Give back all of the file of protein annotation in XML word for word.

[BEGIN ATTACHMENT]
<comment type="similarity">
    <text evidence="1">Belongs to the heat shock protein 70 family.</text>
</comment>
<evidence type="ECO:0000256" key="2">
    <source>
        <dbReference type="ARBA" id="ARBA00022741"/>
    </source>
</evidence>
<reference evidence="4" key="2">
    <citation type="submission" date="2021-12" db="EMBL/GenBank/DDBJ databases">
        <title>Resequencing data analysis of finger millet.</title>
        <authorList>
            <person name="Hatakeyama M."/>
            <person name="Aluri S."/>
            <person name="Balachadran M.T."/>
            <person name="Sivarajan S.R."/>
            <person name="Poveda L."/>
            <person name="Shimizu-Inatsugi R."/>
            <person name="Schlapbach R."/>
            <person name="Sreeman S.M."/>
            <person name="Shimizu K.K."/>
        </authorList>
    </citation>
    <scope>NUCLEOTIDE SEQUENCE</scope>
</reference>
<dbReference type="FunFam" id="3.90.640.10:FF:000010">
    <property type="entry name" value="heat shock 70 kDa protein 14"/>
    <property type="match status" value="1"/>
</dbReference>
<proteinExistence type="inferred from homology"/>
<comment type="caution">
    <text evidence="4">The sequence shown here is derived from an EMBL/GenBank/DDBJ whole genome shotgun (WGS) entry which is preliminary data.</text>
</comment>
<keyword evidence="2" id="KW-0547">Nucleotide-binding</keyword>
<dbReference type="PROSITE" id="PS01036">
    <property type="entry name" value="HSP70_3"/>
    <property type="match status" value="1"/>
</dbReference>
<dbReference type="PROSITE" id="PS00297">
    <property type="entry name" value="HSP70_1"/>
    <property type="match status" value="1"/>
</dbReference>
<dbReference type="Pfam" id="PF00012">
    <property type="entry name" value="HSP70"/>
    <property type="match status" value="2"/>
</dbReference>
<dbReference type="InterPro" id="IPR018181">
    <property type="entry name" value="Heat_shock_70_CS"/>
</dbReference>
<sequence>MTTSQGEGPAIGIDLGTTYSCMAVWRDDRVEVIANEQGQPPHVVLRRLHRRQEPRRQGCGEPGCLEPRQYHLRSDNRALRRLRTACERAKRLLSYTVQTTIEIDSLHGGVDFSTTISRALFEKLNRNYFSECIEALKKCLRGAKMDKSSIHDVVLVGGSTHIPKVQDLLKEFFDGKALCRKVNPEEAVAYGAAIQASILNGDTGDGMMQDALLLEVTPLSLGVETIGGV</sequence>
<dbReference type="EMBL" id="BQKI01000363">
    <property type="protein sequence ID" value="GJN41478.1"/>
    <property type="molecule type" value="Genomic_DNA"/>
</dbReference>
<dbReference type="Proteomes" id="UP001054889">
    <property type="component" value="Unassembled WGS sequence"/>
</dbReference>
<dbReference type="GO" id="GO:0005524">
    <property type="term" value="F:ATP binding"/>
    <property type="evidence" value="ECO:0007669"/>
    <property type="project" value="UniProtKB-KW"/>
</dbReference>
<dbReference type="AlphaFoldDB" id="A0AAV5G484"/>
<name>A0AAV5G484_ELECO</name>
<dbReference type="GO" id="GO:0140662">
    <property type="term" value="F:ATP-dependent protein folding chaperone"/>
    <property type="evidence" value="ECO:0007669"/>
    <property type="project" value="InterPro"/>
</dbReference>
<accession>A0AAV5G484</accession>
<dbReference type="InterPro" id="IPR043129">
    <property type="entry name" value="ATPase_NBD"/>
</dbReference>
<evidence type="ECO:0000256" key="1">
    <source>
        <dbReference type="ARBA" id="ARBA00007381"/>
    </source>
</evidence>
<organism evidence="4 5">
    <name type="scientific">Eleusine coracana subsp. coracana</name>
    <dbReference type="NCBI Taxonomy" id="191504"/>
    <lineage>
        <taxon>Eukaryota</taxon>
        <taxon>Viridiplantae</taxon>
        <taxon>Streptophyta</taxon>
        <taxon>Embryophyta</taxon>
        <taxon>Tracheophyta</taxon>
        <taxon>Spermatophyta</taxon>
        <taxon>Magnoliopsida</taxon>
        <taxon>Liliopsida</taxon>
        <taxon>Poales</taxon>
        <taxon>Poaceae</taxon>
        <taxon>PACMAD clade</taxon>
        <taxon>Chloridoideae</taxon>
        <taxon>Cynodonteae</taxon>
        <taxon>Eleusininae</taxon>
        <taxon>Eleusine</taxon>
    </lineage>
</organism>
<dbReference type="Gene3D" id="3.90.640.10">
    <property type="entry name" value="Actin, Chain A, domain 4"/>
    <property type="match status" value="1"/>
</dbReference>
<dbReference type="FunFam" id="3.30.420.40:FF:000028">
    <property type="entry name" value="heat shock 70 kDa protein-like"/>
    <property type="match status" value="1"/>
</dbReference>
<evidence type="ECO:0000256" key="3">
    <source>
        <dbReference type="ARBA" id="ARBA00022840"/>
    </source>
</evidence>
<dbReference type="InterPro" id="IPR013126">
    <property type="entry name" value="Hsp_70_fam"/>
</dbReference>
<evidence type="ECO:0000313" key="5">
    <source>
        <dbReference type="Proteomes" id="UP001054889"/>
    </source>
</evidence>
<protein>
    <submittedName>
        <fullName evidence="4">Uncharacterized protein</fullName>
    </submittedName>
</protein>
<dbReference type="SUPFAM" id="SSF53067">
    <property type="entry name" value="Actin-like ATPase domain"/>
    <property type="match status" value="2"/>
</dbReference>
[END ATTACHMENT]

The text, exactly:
<comment type="similarity">
    <text evidence="1">Belongs to the heat shock protein 70 family.</text>
</comment>
<evidence type="ECO:0000256" key="2">
    <source>
        <dbReference type="ARBA" id="ARBA00022741"/>
    </source>
</evidence>
<reference evidence="4" key="2">
    <citation type="submission" date="2021-12" db="EMBL/GenBank/DDBJ databases">
        <title>Resequencing data analysis of finger millet.</title>
        <authorList>
            <person name="Hatakeyama M."/>
            <person name="Aluri S."/>
            <person name="Balachadran M.T."/>
            <person name="Sivarajan S.R."/>
            <person name="Poveda L."/>
            <person name="Shimizu-Inatsugi R."/>
            <person name="Schlapbach R."/>
            <person name="Sreeman S.M."/>
            <person name="Shimizu K.K."/>
        </authorList>
    </citation>
    <scope>NUCLEOTIDE SEQUENCE</scope>
</reference>
<dbReference type="FunFam" id="3.90.640.10:FF:000010">
    <property type="entry name" value="heat shock 70 kDa protein 14"/>
    <property type="match status" value="1"/>
</dbReference>
<proteinExistence type="inferred from homology"/>
<comment type="caution">
    <text evidence="4">The sequence shown here is derived from an EMBL/GenBank/DDBJ whole genome shotgun (WGS) entry which is preliminary data.</text>
</comment>
<keyword evidence="2" id="KW-0547">Nucleotide-binding</keyword>
<dbReference type="PROSITE" id="PS01036">
    <property type="entry name" value="HSP70_3"/>
    <property type="match status" value="1"/>
</dbReference>
<dbReference type="PROSITE" id="PS00297">
    <property type="entry name" value="HSP70_1"/>
    <property type="match status" value="1"/>
</dbReference>
<dbReference type="Pfam" id="PF00012">
    <property type="entry name" value="HSP70"/>
    <property type="match status" value="2"/>
</dbReference>
<dbReference type="InterPro" id="IPR018181">
    <property type="entry name" value="Heat_shock_70_CS"/>
</dbReference>
<sequence>MTTSQGEGPAIGIDLGTTYSCMAVWRDDRVEVIANEQGQPPHVVLRRLHRRQEPRRQGCGEPGCLEPRQYHLRSDNRALRRLRTACERAKRLLSYTVQTTIEIDSLHGGVDFSTTISRALFEKLNRNYFSECIEALKKCLRGAKMDKSSIHDVVLVGGSTHIPKVQDLLKEFFDGKALCRKVNPEEAVAYGAAIQASILNGDTGDGMMQDALLLEVTPLSLGVETIGGV</sequence>
<dbReference type="EMBL" id="BQKI01000363">
    <property type="protein sequence ID" value="GJN41478.1"/>
    <property type="molecule type" value="Genomic_DNA"/>
</dbReference>
<dbReference type="Proteomes" id="UP001054889">
    <property type="component" value="Unassembled WGS sequence"/>
</dbReference>
<dbReference type="GO" id="GO:0005524">
    <property type="term" value="F:ATP binding"/>
    <property type="evidence" value="ECO:0007669"/>
    <property type="project" value="UniProtKB-KW"/>
</dbReference>
<dbReference type="AlphaFoldDB" id="A0AAV5G484"/>
<name>A0AAV5G484_ELECO</name>
<dbReference type="GO" id="GO:0140662">
    <property type="term" value="F:ATP-dependent protein folding chaperone"/>
    <property type="evidence" value="ECO:0007669"/>
    <property type="project" value="InterPro"/>
</dbReference>
<accession>A0AAV5G484</accession>
<dbReference type="InterPro" id="IPR043129">
    <property type="entry name" value="ATPase_NBD"/>
</dbReference>
<evidence type="ECO:0000256" key="1">
    <source>
        <dbReference type="ARBA" id="ARBA00007381"/>
    </source>
</evidence>
<organism evidence="4 5">
    <name type="scientific">Eleusine coracana subsp. coracana</name>
    <dbReference type="NCBI Taxonomy" id="191504"/>
    <lineage>
        <taxon>Eukaryota</taxon>
        <taxon>Viridiplantae</taxon>
        <taxon>Streptophyta</taxon>
        <taxon>Embryophyta</taxon>
        <taxon>Tracheophyta</taxon>
        <taxon>Spermatophyta</taxon>
        <taxon>Magnoliopsida</taxon>
        <taxon>Liliopsida</taxon>
        <taxon>Poales</taxon>
        <taxon>Poaceae</taxon>
        <taxon>PACMAD clade</taxon>
        <taxon>Chloridoideae</taxon>
        <taxon>Cynodonteae</taxon>
        <taxon>Eleusininae</taxon>
        <taxon>Eleusine</taxon>
    </lineage>
</organism>
<dbReference type="Gene3D" id="3.90.640.10">
    <property type="entry name" value="Actin, Chain A, domain 4"/>
    <property type="match status" value="1"/>
</dbReference>
<dbReference type="FunFam" id="3.30.420.40:FF:000028">
    <property type="entry name" value="heat shock 70 kDa protein-like"/>
    <property type="match status" value="1"/>
</dbReference>
<evidence type="ECO:0000256" key="3">
    <source>
        <dbReference type="ARBA" id="ARBA00022840"/>
    </source>
</evidence>
<dbReference type="InterPro" id="IPR013126">
    <property type="entry name" value="Hsp_70_fam"/>
</dbReference>
<evidence type="ECO:0000313" key="5">
    <source>
        <dbReference type="Proteomes" id="UP001054889"/>
    </source>
</evidence>
<protein>
    <submittedName>
        <fullName evidence="4">Uncharacterized protein</fullName>
    </submittedName>
</protein>
<dbReference type="SUPFAM" id="SSF53067">
    <property type="entry name" value="Actin-like ATPase domain"/>
    <property type="match status" value="2"/>
</dbReference>